A federal appeals court today rejected environmentalists’ challenges to a project that would export liquefied natural gas from a Chesapeake Bay facility.
The U.S. Court of Appeals for the District of Columbia Circuit’s opinion today marks the latest legal blow to green groups after the same court last month dismissed two separate attacks on liquefied natural gas export projects.
Today’s opinion denied environmentalists’ claims that government regulators had improperly approved Dominion Resources Inc.’s plans to convert its $3.8 billion Cove Point LNG import terminal in Maryland into an export facility.
Citing a recent opinion in a case over a terminal in Freeport, Texas, the court said that the Federal Energy Regulatory Commission was not required under the National Environmental Policy Act "to consider indirect effects of increased natural gas exports through the Cove Point facility, including climate impacts."
The opinion in the case, EarthReports Inc. v. FERC, was written by Judge Judith Rogers, a Democratic appointee. She was joined by two Republican-appointed colleagues, Judges Thomas Griffith and Brett Kavanaugh.
Environmental groups the Chesapeake Climate Action Network, Patuxent Riverkeeper and the Sierra Club — represented in court by Earthjustice — contended that FERC had failed to properly consider the impacts on air, water and climate change that the project would trigger by expanding hydraulic fracturing in the region.
This case is one of several launched by environmentalists hoping to limit the environmental impacts of expanded gas export infrastructure. In the Freeport case and another lawsuit challenging a facility in Louisiana, the D.C. Circuit issued opinions last month asserting that the Energy Department is the correct target of the environmental groups’ complaints about increased exports, not FERC, which approved the expansions of gas terminals (Greenwire, June 28).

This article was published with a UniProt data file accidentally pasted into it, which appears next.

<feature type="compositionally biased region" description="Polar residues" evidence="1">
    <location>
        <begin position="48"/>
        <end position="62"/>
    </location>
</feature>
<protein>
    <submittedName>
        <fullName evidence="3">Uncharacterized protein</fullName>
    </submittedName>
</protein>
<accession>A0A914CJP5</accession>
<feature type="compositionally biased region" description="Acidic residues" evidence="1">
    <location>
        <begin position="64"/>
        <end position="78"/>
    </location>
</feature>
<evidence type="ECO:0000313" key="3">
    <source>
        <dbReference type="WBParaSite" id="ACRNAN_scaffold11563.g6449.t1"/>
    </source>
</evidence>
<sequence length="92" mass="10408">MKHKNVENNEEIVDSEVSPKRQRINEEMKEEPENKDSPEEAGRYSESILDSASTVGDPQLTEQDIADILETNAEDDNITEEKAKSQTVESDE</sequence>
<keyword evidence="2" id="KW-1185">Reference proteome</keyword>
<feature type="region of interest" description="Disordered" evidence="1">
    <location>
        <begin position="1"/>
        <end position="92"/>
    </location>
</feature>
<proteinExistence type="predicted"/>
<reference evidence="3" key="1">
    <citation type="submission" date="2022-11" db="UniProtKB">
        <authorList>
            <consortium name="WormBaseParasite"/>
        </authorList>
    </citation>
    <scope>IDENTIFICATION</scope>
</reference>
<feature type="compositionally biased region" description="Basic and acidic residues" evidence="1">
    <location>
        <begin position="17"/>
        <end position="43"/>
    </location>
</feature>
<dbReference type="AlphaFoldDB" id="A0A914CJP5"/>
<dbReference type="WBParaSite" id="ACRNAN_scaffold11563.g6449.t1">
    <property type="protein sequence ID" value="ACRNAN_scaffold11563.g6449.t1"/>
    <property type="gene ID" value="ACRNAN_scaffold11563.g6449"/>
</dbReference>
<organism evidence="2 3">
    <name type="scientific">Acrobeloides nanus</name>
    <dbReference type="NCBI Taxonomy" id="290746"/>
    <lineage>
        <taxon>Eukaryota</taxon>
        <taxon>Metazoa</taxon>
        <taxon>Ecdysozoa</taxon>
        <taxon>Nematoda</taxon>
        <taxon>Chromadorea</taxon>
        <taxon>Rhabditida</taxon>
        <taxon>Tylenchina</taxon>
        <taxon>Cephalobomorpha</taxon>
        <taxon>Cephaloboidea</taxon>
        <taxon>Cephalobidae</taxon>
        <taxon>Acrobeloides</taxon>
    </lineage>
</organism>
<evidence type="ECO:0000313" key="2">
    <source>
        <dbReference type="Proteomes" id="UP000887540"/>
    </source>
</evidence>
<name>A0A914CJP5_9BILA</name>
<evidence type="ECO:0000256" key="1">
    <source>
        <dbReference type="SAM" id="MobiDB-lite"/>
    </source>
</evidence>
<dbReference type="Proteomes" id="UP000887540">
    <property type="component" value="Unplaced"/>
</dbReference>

FERC argued to the court that it isn’t the only agency responsible for assessing the environmental impacts of the project under the National Environmental Policy Act and that the Energy Department and other agencies conducted broad studies looking at the possible impacts (E&ENews PM, April 19).
Environmentalists’ remaining challenges in this case — surrounding FERC’s analysis of the impacts of ballast water on water quality, maritime traffic on the North Atlantic right whale and the Cove Point facility’s operations on public safety — "fail to show that the Commission did not adequately address these concerns," the court said today.
In a separate challenge, BP Energy Co. had also sued FERC over its approval of the Cove Point project. The subsidiary of BP PLC argued that FERC failed to analyze whether the company had been discriminated against when Dominion offered its competitor — but not BP — a favorable early contract termination.
The D.C. Circuit today remanded that case to FERC for further explanation of why the agreement between Dominion and Statoil "was not unduly discriminatory."
Click here to read the opinion.